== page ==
Think of a time when you handled a challenging situation exceptionally well… what kind of mood were you in as you did so?
Now think of a time when you responded poorly to a challenging situation … what kind of mood where you in then?
When I ask these questions, words like “confident,” “interested” and “engaged” are often used to describe the mood during the first situation.
And negative or extreme words like “anxious,” “angry,” or “excited” describe the mood during the second situation.
We know our moods impact our thinking, but what can we do about it?
Neuroscience, and the experts at the NeuroLeadership Institute, tells us that we tend to do our best thinking when we’re in a slightly positive state.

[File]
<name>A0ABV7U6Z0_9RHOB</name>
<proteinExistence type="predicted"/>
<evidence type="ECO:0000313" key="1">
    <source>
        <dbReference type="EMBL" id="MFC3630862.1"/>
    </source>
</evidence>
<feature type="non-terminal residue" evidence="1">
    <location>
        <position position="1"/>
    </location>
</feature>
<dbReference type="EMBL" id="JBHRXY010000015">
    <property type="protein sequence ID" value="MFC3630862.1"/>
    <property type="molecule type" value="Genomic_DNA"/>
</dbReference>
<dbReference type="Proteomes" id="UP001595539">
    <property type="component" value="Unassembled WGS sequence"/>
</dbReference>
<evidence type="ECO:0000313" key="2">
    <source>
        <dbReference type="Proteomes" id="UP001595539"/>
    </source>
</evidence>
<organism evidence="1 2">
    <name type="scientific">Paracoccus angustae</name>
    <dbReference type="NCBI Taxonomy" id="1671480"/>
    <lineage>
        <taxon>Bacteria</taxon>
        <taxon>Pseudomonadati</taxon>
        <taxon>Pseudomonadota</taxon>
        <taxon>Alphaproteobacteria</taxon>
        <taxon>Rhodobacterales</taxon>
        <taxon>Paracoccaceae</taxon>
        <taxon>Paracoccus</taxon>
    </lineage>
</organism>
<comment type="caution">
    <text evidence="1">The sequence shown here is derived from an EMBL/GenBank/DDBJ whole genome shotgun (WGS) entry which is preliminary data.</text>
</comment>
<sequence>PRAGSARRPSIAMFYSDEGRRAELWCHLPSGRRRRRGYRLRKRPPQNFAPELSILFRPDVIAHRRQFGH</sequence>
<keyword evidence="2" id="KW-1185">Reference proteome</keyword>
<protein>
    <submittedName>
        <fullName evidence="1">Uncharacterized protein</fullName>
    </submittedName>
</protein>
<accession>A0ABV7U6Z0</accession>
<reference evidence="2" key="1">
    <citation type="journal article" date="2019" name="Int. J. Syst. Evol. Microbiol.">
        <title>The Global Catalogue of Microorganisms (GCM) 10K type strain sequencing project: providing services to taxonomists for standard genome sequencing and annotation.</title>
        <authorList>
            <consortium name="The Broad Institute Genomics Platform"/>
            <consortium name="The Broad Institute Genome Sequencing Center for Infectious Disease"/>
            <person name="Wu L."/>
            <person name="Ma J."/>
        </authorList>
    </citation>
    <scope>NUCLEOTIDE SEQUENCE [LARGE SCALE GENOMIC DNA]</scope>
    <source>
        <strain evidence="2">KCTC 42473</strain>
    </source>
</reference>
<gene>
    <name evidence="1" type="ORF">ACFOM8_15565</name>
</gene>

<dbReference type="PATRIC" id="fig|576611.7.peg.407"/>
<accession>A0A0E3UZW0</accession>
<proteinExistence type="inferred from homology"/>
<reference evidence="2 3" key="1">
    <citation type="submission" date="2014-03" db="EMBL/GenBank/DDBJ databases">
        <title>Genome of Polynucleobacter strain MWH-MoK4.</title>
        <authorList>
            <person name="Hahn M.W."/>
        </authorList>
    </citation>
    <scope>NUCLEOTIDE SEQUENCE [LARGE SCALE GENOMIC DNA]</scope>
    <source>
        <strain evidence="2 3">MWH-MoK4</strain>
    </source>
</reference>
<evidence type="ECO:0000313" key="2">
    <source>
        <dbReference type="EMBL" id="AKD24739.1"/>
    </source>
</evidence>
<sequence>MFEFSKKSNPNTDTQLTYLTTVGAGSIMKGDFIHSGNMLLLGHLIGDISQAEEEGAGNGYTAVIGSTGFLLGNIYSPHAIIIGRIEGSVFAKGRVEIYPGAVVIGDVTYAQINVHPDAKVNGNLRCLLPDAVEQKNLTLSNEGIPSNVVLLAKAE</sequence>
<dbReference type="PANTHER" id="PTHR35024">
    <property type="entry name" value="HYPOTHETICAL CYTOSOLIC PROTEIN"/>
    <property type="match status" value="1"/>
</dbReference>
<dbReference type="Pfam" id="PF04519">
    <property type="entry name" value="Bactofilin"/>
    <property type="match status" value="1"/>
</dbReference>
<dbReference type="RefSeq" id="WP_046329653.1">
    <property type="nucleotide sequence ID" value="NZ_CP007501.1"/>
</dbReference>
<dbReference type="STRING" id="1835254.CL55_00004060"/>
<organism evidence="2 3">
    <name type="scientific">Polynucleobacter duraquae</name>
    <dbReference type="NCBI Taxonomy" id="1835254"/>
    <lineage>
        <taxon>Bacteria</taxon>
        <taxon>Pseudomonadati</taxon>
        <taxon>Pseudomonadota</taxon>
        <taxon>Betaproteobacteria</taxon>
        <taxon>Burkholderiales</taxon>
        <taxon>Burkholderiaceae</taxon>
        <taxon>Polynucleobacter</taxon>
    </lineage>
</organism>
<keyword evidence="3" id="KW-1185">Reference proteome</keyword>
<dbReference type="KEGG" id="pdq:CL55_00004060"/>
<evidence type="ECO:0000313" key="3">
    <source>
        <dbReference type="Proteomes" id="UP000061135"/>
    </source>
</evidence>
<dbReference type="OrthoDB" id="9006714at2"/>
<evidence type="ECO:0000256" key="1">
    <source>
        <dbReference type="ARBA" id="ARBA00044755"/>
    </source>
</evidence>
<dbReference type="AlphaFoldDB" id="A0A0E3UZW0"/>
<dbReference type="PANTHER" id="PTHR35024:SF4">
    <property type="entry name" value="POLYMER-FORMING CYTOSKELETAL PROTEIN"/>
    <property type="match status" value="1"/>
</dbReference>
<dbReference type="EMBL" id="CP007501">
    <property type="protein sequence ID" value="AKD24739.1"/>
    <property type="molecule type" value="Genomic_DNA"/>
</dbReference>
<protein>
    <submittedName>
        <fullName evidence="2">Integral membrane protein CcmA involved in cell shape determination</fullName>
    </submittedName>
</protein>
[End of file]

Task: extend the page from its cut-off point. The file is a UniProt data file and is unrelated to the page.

When the limbic system (where emotions rule) gets too fired up, we’re more likely to respond negatively, depend on automatic thinking and see connections where there are none.
Negative and extremely positive emotions trigger a limbic response that overrides our pre frontal cortex – the “executive function” of our brains where decision making, new insights and problem solving occur.
This is a simple explanation of a complex function, but it’s enough to help us recognize the importance of shifting our thinking when we start to get too “fired up.”
There are some familiar techniques that help, like
- Reordering the situation: “In the scheme of life, where does this fit?”
- Or repositioning it: “How would (insert name of admirable person) handle this?”
I’ve also seen a less familiar technique, taught by the NeuroLeadership Institute, work exceptionally well. Ask:
- What one word would you use to describe how you feel about this situation?
- How would you rather feel?
- What’s another way to look at the situation that would bring you closer to feeling that way?
Using these questions in an internal dialogue can literally put you in a better frame of mind.Share via Email